Dear Zindagi – The Six Life Lessons

By Sinjini Sengupta in Fashion & Lifestyle 29/11/2016

They say a film that is good is one that is honest. But no, not here. The beauty of Dear Zindagi is really in its pretense. For, it does a tight rope walk between intellectual high tea of essential life lessons, and a soothing, upfront, breezy way of telling us an any-day story of an any-day girl. That is the only way to tell this story so that it can reach till us, so that it can do its work. So that it can make a difference, after all. Dear Zindagi is not an arty film, not at the least. And yet it is so pleasant and so ahead of its time that you feel almost grateful. Dear Zindagi is among the standing proofs of Indian cinema having come of age. It is a milestone, too, in a way.

 

Through a very intelligent mix of wisdom and what we commonly call Bollywood masala, Dear Zindagi leaves us with a few threads of deep thoughts to go back home with. Here is a trail of teachings that Dear Zindagi attempts at, cleverly and beautifully, under the lust and luster of Box Office scores.

 

1. Know Thyself

 

Jesus said it, Buddha said it. And, for people who are of my kind, see, Shah Rukh Khan said it too.

 

In the first part of Dear Zindagi, this lanky boy who proudly announces with an appointment in the evening with the Dimaag ka Doctor, says it out the best – loud and clear. Kaira asks him if he goes to the therapist to be able to tell the world that he is gay. He shrugs and says, no. He does that so that he can tell himself that he is gay. This theme comes back a few times over. When Kiara tries to reason out why she left the guys that she did, even as she does it, her therapist pulls her up to face her own truth she has been hiding for. That she leaves them in fear of abandonment lest they end up leaving her later on like her parents once did to her. Right! We reason wrongly, all the time. We explain ourselves, to other and even to ourselves, in a game of mental hide and seek where we pose us to be strong and determinate and worse, rational.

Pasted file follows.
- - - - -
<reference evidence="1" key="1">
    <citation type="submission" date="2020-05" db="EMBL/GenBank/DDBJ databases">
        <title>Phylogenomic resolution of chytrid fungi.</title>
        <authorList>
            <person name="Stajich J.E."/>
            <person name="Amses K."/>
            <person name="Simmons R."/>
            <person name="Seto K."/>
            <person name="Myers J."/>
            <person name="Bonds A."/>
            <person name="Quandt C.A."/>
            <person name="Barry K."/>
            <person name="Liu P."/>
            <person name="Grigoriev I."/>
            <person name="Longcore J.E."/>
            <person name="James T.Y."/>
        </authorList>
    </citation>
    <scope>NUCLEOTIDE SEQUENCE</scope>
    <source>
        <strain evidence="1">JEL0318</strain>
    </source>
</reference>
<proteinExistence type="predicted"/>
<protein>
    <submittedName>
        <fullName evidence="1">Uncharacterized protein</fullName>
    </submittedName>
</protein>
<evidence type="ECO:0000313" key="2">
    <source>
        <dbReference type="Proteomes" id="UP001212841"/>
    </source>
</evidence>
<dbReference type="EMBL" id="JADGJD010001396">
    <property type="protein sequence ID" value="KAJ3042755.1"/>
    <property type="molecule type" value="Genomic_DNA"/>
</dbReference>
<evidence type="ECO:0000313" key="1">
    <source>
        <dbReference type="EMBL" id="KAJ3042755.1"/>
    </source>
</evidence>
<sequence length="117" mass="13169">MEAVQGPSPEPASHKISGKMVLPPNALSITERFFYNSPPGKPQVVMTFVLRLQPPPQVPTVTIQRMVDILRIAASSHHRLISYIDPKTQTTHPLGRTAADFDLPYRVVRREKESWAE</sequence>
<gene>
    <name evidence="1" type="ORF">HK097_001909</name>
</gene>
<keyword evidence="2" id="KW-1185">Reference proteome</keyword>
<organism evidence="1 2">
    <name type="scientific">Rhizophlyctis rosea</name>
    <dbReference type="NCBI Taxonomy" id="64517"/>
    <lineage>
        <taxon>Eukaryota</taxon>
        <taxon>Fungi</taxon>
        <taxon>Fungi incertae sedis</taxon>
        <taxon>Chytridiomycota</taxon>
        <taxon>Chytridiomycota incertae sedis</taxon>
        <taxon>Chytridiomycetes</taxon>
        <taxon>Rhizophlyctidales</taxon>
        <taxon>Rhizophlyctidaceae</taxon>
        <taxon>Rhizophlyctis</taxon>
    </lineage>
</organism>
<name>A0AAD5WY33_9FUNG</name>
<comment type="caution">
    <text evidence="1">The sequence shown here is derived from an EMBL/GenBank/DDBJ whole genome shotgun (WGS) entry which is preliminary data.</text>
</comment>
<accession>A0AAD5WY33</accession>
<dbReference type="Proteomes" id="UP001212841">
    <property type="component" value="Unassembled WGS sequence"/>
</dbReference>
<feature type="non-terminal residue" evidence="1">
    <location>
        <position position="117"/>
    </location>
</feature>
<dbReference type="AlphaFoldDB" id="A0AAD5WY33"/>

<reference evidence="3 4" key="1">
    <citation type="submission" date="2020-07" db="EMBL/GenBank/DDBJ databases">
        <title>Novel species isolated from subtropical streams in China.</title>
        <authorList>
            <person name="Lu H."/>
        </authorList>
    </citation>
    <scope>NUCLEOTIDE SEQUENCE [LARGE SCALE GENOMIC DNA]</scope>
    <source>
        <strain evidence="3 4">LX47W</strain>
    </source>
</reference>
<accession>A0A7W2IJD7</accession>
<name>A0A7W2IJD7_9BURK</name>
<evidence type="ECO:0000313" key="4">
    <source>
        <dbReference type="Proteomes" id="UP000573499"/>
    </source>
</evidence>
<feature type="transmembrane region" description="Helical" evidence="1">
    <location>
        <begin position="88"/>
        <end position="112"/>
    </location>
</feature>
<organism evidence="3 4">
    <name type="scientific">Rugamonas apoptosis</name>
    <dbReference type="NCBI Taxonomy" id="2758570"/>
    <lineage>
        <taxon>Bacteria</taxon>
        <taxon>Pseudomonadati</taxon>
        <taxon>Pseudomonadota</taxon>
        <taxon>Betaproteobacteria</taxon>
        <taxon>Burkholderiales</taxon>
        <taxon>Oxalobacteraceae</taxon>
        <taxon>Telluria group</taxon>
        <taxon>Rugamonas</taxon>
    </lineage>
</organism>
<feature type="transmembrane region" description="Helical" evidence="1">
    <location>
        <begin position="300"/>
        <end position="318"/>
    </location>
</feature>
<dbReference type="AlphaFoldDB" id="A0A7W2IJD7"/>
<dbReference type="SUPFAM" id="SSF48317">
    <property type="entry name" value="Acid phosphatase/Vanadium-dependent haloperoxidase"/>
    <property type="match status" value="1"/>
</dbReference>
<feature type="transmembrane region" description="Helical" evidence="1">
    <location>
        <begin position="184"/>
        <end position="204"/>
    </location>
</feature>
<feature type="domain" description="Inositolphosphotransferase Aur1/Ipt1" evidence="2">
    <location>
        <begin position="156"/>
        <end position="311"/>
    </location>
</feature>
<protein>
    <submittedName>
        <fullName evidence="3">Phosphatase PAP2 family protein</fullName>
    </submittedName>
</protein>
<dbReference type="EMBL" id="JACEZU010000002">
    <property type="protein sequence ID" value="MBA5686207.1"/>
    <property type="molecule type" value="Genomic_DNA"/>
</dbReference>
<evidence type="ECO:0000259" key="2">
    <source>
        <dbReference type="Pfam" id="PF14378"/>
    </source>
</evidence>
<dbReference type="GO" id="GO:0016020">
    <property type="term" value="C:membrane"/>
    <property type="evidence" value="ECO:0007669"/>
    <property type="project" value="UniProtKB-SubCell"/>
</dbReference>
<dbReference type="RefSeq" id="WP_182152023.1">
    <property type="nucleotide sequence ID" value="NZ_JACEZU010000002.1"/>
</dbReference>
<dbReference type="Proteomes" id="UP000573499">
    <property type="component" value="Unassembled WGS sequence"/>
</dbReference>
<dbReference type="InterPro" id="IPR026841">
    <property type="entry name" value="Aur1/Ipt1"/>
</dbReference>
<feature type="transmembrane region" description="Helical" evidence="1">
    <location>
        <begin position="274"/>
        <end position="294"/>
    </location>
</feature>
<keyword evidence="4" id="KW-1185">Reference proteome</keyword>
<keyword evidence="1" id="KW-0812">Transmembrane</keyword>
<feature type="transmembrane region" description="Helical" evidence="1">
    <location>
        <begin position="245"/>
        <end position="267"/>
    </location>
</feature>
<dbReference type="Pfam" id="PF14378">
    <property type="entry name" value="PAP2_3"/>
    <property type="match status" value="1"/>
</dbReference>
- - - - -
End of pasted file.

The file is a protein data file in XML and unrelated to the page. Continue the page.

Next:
We fake that we know while really, we are even afraid to. And how it never helps, ever! And how it is so very important – therefore – to tell yourself the truth, first. Self reflect!

 

Self reflection is really not a fanciful intellectual masturbation as it is popularly believed to be, though indeed it is also not a cakewalk (or maybe. How is walking on a cake even easy?). It is rather essential, and maybe even mandatory? An exercise of self-reflection is perhaps the most important step to being sorted, to know the “why” of what you do, and to get your head around understanding how you can regain your power over your own life. When you know why you do certain things or feel in certain ways, you can see yourself through it much clearer, surer and better.

 

And more? Well, you even break the jinx of “what will people think” with it. As SRK points out (sorry, guys! I’m incorrigible): Jab hum apne aap ko achchi tarah samajh lete hai … toh doosre kya samajhte hai, it doesn’t matter … not at all.

 

So, of course, know thyself!

 
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2. Parenting – Not a Right but a Responsibility

 

This one thing cannot be ever overemphasized, that popping kids is not a destination but just the beginning of a lifelong journey. And no, you do not get to step up pedestals just by having made babies. Our society forces parenting as a natural step of graduating in after marriage life. And then it also takes parenting for granted, which is one of the most essential and yet understated art of life. And of course, it doesn’t end there, for then it also comes around in another way to spell our duties of children towards parents, much more than it even bothered to stop by when the very process of parenting was underway. Everyone snide over how well or not children have taken care of their parents, made them proud and given them care, standing up for them and so on, when their turns came as grown-ups. Little do we ever stop to ask how well parents have had been parents.

 

And even as we narrate parenthood we have tall stories of sacrifice and painted glories, while really, we hardly stop to look at – assess – how happy the children has been, how safe, secured and well loved?